Community Forums to Inform the Upper Darby School District Budget (2013)

We worked with the Board of School Directors of the Upper Darby School District to develop and implement a process to gather community input into budgeting priorities for the 2013-2014 school year. More than 484 community members participated in four community forums during which participants worked through a set of budget choices facing the district.

Results: These forums yielded a set of values-based guidelines and a set of priorities that the administration and Board used in developing the final budget.

 

Forums to Inform the Search for the Next Leader of the School District of Philadelphia (2012)

Working in conjunction with The United Way, we conducted a series of fifteen community engagement forums to solicit public comments and discussions of the proposed initial criteria for the next leader of the School District of Philadelphia. 

Result: The School Reform Commission and Search Committee used community input to inform their work, revising the job description and criteria for the superintendent.

 

The Big Canvas and Confab (2008)

The arts and culture forum series entitled The Big Canvas engaged more than 500 citizens from Philadelphia and the nearby suburbs. The closing event, The Big Canvas Confab, engaged more than 200 people, with state, county, and township elected officials in a regional conversation to develop the basis of a strategy to fund arts and cultural activities.

Result:  A discussion guide for arts and culture funding in the region and policy recommendations to state and city legislators.

 

Redistricting in the Lower Merion School District (2008)

A project with the Lower Merion School District involved more than 500 community residents in developing values-based principles to guide the redistricting process in the District.

Result: A set of 5 values-based principles that the Board used in its redistricting decisions. 

 

Camp Hill School District (2006)

Community forums involving more than 150 taxpayers developed the educational and cultural mission and vision for the Grace Millman Pollock Center for the Performing Arts.

Result: A mission and vision statement, including specific design and program ideas, that became the starting point for developing a new performing arts center.

 

National Summit on School Design (2006)

The American Architectural Foundation convened more than 300 professionals—from the fields of architecture, community development, and education—for this national invitational workshop to work through design, educational, and finance issues for designing schools of the future.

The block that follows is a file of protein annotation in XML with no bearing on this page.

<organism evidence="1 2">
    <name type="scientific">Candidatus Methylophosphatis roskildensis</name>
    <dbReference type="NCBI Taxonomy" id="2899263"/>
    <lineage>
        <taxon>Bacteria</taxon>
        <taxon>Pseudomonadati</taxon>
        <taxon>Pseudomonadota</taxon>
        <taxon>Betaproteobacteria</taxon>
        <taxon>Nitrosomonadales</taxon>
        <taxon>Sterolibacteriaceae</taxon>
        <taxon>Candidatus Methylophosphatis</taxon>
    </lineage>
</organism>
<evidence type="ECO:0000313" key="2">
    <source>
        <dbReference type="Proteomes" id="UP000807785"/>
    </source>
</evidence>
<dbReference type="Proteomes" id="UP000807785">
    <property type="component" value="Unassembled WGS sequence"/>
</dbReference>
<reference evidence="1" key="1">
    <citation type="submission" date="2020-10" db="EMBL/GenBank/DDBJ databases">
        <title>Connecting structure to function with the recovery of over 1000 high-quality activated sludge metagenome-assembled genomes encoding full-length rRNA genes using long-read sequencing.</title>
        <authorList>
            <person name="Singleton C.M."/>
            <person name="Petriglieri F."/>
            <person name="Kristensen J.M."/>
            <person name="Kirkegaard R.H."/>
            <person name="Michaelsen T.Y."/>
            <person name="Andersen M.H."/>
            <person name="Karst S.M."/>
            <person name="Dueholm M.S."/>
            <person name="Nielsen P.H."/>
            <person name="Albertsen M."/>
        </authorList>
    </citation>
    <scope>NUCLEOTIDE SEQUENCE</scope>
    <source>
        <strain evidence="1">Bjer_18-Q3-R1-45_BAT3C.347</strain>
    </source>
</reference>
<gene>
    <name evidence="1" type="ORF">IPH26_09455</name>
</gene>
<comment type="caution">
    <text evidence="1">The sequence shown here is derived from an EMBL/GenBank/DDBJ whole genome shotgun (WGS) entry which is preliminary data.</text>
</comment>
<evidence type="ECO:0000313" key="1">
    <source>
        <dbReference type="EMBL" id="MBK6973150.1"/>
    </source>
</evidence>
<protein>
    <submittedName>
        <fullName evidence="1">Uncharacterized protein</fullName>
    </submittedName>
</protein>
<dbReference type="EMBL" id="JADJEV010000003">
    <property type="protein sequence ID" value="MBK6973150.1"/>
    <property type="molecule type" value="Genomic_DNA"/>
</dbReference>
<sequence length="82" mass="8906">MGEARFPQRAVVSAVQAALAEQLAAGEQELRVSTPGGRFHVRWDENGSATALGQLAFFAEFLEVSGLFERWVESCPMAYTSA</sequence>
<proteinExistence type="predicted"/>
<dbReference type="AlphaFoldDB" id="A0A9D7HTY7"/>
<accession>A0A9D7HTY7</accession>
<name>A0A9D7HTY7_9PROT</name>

Result: Co-wrote book-length report of the National Summit on School Design.

 

Engaging Urban Students through Issue-based Deliberation (2005)

The six teachers and 75 students that comprise the Public Leadership and Service Small Learning Community in the Lancaster School Districts spent a year teaching and learning a curriculum focusing on the concepts and practices of public deliberation.

Result: A study of the project’s impact showed a marked strengthening of students' sense of themselves as citizens and public leaders. 

 

The Franklin Conference on School Design (2005-2006)

More than 400 Philadelphians participated in a public process to develop principles and visions for school design in conjunction with the School District of Philadelphia's capital improvement program. The project focused on three sites around the city that the District was actively considering.

Result: Architectural drawings and site plans for the three sites, along with programming descriptions, were published in the Philadelphia Inquirer.

 

Project 540 (2003-2005)

More than 17,000 students from 10 high schools in Pennsylvania and New Jersey participated over two years in the Penn GSE sites of this national project to involve high school students in identifying issues of concern to them, developing action plans to address one of those projects, and implementing those projects.

Result: Students in each high school successfully implemented projects addressing their concerns, thereby improving their high school experience.

 

The Bensalem Waterfront Development Project (2003)

Students from Bensalem High School and Penn School of Design participated in an after-school activity in which they developed possible designs for the Bensalem Township waterfront along the Delaware River.

Result: Students presented their design principles and design ideas to the Bensalem mayor, township commissioners, and the public.

 

Mechanicsburg Area School District (2000-2001)

More than 200 community residents participated in open forums to determine what to do with an old middle school building that was being replaced, as well as the possible reconfiguration of the district’s elementary schools.

Result: A set of building use criteria that the Mechanicsburg Area School District used in making its facilities decisions.

 

Radnor School District (1999)

More than 100 people from Radnor Township participated in community forums on the family, the environment, and youth policy. In addition to the substantive issues, forums were part of a study to assess their impact on relationships among different stakeholder groups in the district.

Result: Reduced contention between different stakeholder groups in the district. Community forums were used for two facilities projects between 2000 and 2005.

 

West York District (1998)

Three hundred residents of the West York School District participated in a series of community forums on issues facing the school district, including youth policy and school funding issues.

Result: Increased community involvement in the school district policies, and smooth passage of a previously contentious budget.